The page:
Three Central Valley counties make ‘most contaminated’ list

April 18, 2006 9:20am

•  Kern, Fresno, Sacramento named in new study

•  Los Angeles most contaminated; Modoc the least

California counties with the greatest number of residents also have the most widespread problems with contamination, according to a new study released Tuesday by Environmental Data Resources, a Connecticut company which makes lists of environmental hazards for banks, real estate agents and others.

In the Central Valley, Kern, Fresno and Sacramento counties make EDR’s list of the ten most contaminated counties.

Statewide, Los Angeles County ranks as the worst while Modoc County, in extreme northeastern California, has the fewest contamination sites, according to EDR.

Of the ten most populated counties in California, Contra Costa ranks lowest in incidents of contamination

"It's important that people understand that they may be living near significant environmental hazards," says Rob Barber, CEO of Environmental Data Resources, in written comments. "Today, it is a common practice when buying a home to look for hazards like asbestos and radon, but other environmental threats could exist as well, such as leaking underground storage tanks or contaminates effecting soil and groundwater such as perchlorate.”

He says the EDR study suggests that environmental hazards are widespread in the most populated parts of the state.

The study aggregates environmental data from federal, state and local government sources as well as tribal information to rank the counties in the state that have the highest and lowest risk of contamination.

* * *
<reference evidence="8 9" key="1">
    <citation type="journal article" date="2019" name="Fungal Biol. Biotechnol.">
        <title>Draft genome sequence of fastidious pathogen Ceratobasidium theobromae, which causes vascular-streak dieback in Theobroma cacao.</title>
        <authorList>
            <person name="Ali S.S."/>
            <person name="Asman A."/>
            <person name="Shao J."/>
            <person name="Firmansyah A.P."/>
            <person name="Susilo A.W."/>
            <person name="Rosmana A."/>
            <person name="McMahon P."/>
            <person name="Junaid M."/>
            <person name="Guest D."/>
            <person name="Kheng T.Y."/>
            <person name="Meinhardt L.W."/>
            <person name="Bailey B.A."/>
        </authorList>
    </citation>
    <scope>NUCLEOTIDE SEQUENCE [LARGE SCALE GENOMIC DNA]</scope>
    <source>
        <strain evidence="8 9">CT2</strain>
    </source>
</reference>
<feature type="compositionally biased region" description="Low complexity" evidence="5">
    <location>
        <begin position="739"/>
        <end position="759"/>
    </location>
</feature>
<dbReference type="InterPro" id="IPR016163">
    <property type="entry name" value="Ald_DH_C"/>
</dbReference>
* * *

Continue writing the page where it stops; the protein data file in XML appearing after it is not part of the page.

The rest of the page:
The company says the counties that pose the lowest environmental risk are Modoc, Sierra, Mariposa, Inyo, Tehama, Calaveras, Mono, Trinity, Tuolumne and Colusa. The highest risk counties are Los Angeles, Alameda, San Diego, Santa Clara, Orange, Kern, Riverside, San Bernardino, Fresno and Sacramento.

While the study includes nine different types of environmental hazards that exist in California and almost 36,000 contaminated sites in total, three categories of hazards that are critical to the rankings include:

• Leaking underground storage tanks;

• Perchlorate in drinking wells; and

• State and federal “superfund” sites.

Leaking underground storage tanks are a significant source of contamination, EDR says, and may pose potential threats to health and safety including exposure from impacts to soil and/or groundwater; contamination of drinking water aquifers; contamination of public or private drinking water wells; and inhalation of vapors.

There are currently over 20,665 known leaking underground tanks in California that are awaiting remediation.

Perchlorate can interfere with iodide uptake by the thyroid gland and can lead to a host of development and growth problems. The EDR report says there are 2,212 sites of perchlorate water contamination in California.

Superfund sites are the federal and state governments' programs to clean up uncontrolled hazardous waste sites. Under the Superfund program, abandoned, accidentally spilled, or illegally dumped hazardous waste that pose a current or future threat to human health or the environment are cleaned up. There are currently 428 sites classified in state and federal databases as Superfund sites in California, EDR says.

The county rankings in the study are based on the quantity of identified hazards in each county, which is then weighted by the remediation costs for each type of hazardous site found. The clean up costs are based on estimates and averages from the Federal Environmental Protection Agency. EDR says the costs are an important factor to consider, as the more expensive the cleanup, the more severe the environmental hazard.

EDR, of Milford, Conn., is wholly owned by DMG Information Inc., the business information division of Daily Mail and General Trust PLC, based in London.

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